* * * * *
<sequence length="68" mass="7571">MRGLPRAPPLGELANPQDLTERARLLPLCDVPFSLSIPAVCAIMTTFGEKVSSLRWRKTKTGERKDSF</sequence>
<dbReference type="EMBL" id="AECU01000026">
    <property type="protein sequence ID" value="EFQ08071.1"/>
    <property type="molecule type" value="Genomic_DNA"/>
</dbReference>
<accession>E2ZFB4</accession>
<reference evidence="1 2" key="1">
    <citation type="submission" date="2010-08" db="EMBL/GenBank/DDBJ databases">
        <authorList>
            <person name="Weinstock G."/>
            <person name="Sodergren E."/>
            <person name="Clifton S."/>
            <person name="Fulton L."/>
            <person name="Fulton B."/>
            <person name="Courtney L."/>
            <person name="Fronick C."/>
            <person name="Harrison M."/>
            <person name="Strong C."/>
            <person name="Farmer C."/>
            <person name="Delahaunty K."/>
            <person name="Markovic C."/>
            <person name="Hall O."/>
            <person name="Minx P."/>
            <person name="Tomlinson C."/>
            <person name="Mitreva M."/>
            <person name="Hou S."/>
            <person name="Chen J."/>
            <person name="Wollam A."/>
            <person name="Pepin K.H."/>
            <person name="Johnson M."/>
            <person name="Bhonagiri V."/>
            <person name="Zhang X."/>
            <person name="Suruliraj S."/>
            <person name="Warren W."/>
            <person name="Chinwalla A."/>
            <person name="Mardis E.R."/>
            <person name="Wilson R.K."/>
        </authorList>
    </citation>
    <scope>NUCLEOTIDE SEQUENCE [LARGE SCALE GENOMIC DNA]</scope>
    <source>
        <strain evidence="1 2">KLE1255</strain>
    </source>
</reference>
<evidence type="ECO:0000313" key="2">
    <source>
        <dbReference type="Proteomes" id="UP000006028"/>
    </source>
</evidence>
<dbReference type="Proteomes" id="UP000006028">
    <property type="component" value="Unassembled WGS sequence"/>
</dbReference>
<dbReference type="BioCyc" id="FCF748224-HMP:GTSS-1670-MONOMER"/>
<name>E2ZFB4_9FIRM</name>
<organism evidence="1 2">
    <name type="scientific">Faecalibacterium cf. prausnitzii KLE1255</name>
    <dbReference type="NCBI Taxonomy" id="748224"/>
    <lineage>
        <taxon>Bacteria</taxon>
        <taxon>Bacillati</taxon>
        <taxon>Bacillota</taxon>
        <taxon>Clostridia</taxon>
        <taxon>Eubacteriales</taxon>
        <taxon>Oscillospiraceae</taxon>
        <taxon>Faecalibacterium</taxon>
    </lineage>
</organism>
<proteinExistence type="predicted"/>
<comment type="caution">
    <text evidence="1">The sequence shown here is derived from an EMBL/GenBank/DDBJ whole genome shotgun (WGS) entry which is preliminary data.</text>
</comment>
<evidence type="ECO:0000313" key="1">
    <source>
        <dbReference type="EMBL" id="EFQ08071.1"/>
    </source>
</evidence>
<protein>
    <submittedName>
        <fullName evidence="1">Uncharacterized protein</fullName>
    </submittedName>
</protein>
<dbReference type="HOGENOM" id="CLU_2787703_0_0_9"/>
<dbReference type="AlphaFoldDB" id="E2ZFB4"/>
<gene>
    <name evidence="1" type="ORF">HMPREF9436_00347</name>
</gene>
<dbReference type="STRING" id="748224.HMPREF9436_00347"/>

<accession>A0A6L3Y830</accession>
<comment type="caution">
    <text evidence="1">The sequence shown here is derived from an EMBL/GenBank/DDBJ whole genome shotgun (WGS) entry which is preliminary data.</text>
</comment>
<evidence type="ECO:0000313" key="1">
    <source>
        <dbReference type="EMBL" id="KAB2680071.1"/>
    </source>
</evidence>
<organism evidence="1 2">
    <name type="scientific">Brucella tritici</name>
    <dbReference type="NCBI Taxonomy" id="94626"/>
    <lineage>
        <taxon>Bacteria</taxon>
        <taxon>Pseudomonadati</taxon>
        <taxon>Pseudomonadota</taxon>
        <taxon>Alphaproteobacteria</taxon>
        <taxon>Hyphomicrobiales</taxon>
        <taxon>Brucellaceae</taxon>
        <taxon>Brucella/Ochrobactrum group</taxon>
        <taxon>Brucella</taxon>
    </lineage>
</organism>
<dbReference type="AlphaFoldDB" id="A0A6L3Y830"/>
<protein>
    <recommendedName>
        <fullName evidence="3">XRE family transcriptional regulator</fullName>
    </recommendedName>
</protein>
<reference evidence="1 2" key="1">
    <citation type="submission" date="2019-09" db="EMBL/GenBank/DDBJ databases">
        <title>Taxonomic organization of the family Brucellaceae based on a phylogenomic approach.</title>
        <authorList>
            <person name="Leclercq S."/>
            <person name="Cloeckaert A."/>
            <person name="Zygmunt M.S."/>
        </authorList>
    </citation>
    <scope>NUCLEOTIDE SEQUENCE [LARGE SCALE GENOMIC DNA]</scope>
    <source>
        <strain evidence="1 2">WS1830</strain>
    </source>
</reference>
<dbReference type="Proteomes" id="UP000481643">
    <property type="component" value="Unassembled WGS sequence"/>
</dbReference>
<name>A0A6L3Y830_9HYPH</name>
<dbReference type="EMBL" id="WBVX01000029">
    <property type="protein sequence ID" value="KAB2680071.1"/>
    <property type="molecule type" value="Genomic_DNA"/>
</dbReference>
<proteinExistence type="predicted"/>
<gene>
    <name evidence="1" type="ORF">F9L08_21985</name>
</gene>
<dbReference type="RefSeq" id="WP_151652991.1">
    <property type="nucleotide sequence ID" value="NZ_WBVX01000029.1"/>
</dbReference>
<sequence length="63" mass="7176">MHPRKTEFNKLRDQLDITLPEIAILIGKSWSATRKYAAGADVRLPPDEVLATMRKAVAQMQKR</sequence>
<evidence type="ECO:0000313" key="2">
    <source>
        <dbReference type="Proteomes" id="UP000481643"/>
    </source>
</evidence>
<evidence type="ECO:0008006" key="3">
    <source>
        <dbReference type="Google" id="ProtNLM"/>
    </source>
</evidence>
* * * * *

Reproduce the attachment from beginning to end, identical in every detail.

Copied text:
<sequence length="68" mass="7571">MRGLPRAPPLGELANPQDLTERARLLPLCDVPFSLSIPAVCAIMTTFGEKVSSLRWRKTKTGERKDSF</sequence>
<dbReference type="EMBL" id="AECU01000026">
    <property type="protein sequence ID" value="EFQ08071.1"/>
    <property type="molecule type" value="Genomic_DNA"/>
</dbReference>
<accession>E2ZFB4</accession>
<reference evidence="1 2" key="1">
    <citation type="submission" date="2010-08" db="EMBL/GenBank/DDBJ databases">
        <authorList>
            <person name="Weinstock G."/>
            <person name="Sodergren E."/>
            <person name="Clifton S."/>
            <person name="Fulton L."/>
            <person name="Fulton B."/>
            <person name="Courtney L."/>
            <person name="Fronick C."/>
            <person name="Harrison M."/>
            <person name="Strong C."/>
            <person name="Farmer C."/>
            <person name="Delahaunty K."/>
            <person name="Markovic C."/>
            <person name="Hall O."/>
            <person name="Minx P."/>
            <person name="Tomlinson C."/>
            <person name="Mitreva M."/>
            <person name="Hou S."/>
            <person name="Chen J."/>
            <person name="Wollam A."/>
            <person name="Pepin K.H."/>
            <person name="Johnson M."/>
            <person name="Bhonagiri V."/>
            <person name="Zhang X."/>
            <person name="Suruliraj S."/>
            <person name="Warren W."/>
            <person name="Chinwalla A."/>
            <person name="Mardis E.R."/>
            <person name="Wilson R.K."/>
        </authorList>
    </citation>
    <scope>NUCLEOTIDE SEQUENCE [LARGE SCALE GENOMIC DNA]</scope>
    <source>
        <strain evidence="1 2">KLE1255</strain>
    </source>
</reference>
<evidence type="ECO:0000313" key="2">
    <source>
        <dbReference type="Proteomes" id="UP000006028"/>
    </source>
</evidence>
<dbReference type="Proteomes" id="UP000006028">
    <property type="component" value="Unassembled WGS sequence"/>
</dbReference>
<dbReference type="BioCyc" id="FCF748224-HMP:GTSS-1670-MONOMER"/>
<name>E2ZFB4_9FIRM</name>
<organism evidence="1 2">
    <name type="scientific">Faecalibacterium cf. prausnitzii KLE1255</name>
    <dbReference type="NCBI Taxonomy" id="748224"/>
    <lineage>
        <taxon>Bacteria</taxon>
        <taxon>Bacillati</taxon>
        <taxon>Bacillota</taxon>
        <taxon>Clostridia</taxon>
        <taxon>Eubacteriales</taxon>
        <taxon>Oscillospiraceae</taxon>
        <taxon>Faecalibacterium</taxon>
    </lineage>
</organism>
<proteinExistence type="predicted"/>
<comment type="caution">
    <text evidence="1">The sequence shown here is derived from an EMBL/GenBank/DDBJ whole genome shotgun (WGS) entry which is preliminary data.</text>
</comment>
<evidence type="ECO:0000313" key="1">
    <source>
        <dbReference type="EMBL" id="EFQ08071.1"/>
    </source>
</evidence>
<protein>
    <submittedName>
        <fullName evidence="1">Uncharacterized protein</fullName>
    </submittedName>
</protein>
<dbReference type="HOGENOM" id="CLU_2787703_0_0_9"/>
<dbReference type="AlphaFoldDB" id="E2ZFB4"/>
<gene>
    <name evidence="1" type="ORF">HMPREF9436_00347</name>
</gene>
<dbReference type="STRING" id="748224.HMPREF9436_00347"/>

<accession>A0A6L3Y830</accession>
<comment type="caution">
    <text evidence="1">The sequence shown here is derived from an EMBL/GenBank/DDBJ whole genome shotgun (WGS) entry which is preliminary data.</text>
</comment>
<evidence type="ECO:0000313" key="1">
    <source>
        <dbReference type="EMBL" id="KAB2680071.1"/>
    </source>
</evidence>
<organism evidence="1 2">
    <name type="scientific">Brucella tritici</name>
    <dbReference type="NCBI Taxonomy" id="94626"/>
    <lineage>
        <taxon>Bacteria</taxon>
        <taxon>Pseudomonadati</taxon>
        <taxon>Pseudomonadota</taxon>
        <taxon>Alphaproteobacteria</taxon>
        <taxon>Hyphomicrobiales</taxon>
        <taxon>Brucellaceae</taxon>
        <taxon>Brucella/Ochrobactrum group</taxon>
        <taxon>Brucella</taxon>
    </lineage>
</organism>
<dbReference type="AlphaFoldDB" id="A0A6L3Y830"/>
<protein>
    <recommendedName>
        <fullName evidence="3">XRE family transcriptional regulator</fullName>
    </recommendedName>
</protein>
<reference evidence="1 2" key="1">
    <citation type="submission" date="2019-09" db="EMBL/GenBank/DDBJ databases">
        <title>Taxonomic organization of the family Brucellaceae based on a phylogenomic approach.</title>
        <authorList>
            <person name="Leclercq S."/>
            <person name="Cloeckaert A."/>
            <person name="Zygmunt M.S."/>
        </authorList>
    </citation>
    <scope>NUCLEOTIDE SEQUENCE [LARGE SCALE GENOMIC DNA]</scope>
    <source>
        <strain evidence="1 2">WS1830</strain>
    </source>
</reference>
<dbReference type="Proteomes" id="UP000481643">
    <property type="component" value="Unassembled WGS sequence"/>
</dbReference>
<name>A0A6L3Y830_9HYPH</name>
<dbReference type="EMBL" id="WBVX01000029">
    <property type="protein sequence ID" value="KAB2680071.1"/>
    <property type="molecule type" value="Genomic_DNA"/>
</dbReference>
<proteinExistence type="predicted"/>
<gene>
    <name evidence="1" type="ORF">F9L08_21985</name>
</gene>
<dbReference type="RefSeq" id="WP_151652991.1">
    <property type="nucleotide sequence ID" value="NZ_WBVX01000029.1"/>
</dbReference>
<sequence length="63" mass="7176">MHPRKTEFNKLRDQLDITLPEIAILIGKSWSATRKYAAGADVRLPPDEVLATMRKAVAQMQKR</sequence>
<evidence type="ECO:0000313" key="2">
    <source>
        <dbReference type="Proteomes" id="UP000481643"/>
    </source>
</evidence>
<evidence type="ECO:0008006" key="3">
    <source>
        <dbReference type="Google" id="ProtNLM"/>
    </source>
</evidence>